Even if these events where different between each other in the specific interventions they presented, they all had a common line based on ephemeral performances happening in the streets of the cities, a sort of first step towards that feeling of appropriation that characterized the following years and the early seventies. One of the main goal was to create a closer relationship between artists and citizens, as well as to encourage people to participate to the life of their cities, as it was demanded by the social and political atmosphere of that time.
All of these events had basically an ephemeral soul, and that is why the exhibition prefers to tell this story with historical videos, pictures and slides. Visiting the exhibition, it was interesting to notice how what we are nowadays investigating has old and distant roots, also in our own country’s history.
A few years ago, the landscape architecture office CMG was asked by a group of citizens to create a special garden in a precise area of the neighborhood. With the project Crack Garden, they created a green space from an area mainly made out of concrete, by removing some strips, cracking the material with a hammer drill and leaving this way only the naked ground of soil. Then, various type of flowers, herbs and vegetables were planted in these strips. This is how the authors explain the project:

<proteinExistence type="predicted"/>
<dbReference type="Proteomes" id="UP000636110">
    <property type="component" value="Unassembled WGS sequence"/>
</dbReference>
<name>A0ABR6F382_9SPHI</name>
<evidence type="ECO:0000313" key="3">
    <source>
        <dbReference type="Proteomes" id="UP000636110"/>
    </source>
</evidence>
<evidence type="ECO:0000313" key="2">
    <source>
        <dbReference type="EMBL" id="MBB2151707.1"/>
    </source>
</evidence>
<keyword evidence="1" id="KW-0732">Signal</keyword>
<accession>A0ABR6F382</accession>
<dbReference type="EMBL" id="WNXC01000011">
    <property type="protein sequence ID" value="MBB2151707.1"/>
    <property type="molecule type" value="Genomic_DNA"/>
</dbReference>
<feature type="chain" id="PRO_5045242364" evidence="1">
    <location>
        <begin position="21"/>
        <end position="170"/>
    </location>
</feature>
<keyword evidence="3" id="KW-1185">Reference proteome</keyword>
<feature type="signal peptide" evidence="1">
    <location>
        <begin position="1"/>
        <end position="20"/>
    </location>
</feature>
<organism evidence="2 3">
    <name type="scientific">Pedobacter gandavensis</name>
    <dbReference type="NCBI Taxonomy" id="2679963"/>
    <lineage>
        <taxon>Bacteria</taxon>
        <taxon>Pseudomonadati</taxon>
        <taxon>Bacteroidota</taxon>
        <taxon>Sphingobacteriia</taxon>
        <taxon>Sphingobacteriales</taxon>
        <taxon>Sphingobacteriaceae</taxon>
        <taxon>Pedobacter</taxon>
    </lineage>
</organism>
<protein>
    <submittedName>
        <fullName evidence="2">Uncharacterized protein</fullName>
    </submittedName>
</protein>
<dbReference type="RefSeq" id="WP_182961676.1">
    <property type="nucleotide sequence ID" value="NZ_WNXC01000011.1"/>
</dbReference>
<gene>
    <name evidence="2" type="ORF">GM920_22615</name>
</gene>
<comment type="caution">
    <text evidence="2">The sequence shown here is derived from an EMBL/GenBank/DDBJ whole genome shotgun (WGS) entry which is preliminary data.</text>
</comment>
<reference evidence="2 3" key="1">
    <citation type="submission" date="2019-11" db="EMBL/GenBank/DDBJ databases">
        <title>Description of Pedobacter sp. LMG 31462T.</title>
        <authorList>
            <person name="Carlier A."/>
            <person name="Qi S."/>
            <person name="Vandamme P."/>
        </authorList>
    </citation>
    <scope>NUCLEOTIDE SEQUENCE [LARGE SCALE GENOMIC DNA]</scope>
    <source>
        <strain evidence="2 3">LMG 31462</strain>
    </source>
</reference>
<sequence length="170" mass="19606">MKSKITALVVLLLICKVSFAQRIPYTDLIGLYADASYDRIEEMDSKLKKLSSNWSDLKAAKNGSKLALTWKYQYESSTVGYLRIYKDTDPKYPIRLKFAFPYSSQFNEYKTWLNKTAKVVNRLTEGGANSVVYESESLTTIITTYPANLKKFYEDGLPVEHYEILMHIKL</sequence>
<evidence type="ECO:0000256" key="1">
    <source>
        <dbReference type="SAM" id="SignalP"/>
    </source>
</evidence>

The Crack Garden is a hostile takeover of a concrete urban backyard by imposing a series of jackhammer “cracks.” Inspired by the tenacious plants that pioneer the tiny cracks of the urban landscape, the formal rows of this garden create order amongst the random and mixed planting of herbs, vegetables, strange flowers and rogue weeds.
Images taken from www.cmgsite.com
Crack Garden reminds us about two other similar interventions. The first one is the artwork Cut made by Franziska and Lois Weinberger in 1999. The project was realized in Innsbruck University square and consists in a “cut” that crosses all the square, thanks to a straight removal of the pavement, in order to create an interruption of the public space. Inside the cut, flowers and little plants were inserted. Along with time, the pattern became homogeneous with spontaneous green grown in the crack. As for Crack Garden, this artworks was inspired by all these plants that grow in the hidden corners and cracks of our city, the famous third landscape of Gilles Clément.
The second project we were thinking about is the one of Depave, a group of activists and citizens based in Portland which goal is to remove unnecessary asphalt in urban areas, in order to replace it with plants and flowers. They also recycle wrecked concrete to make up little enclosures where to plant different seeds.
In lots of cities, the majority of ground surfaces is covered by streets or parking: Depave, through the removal of pieces of pavement, wants to re-establish natural environment, leading the way for green spaces in the city.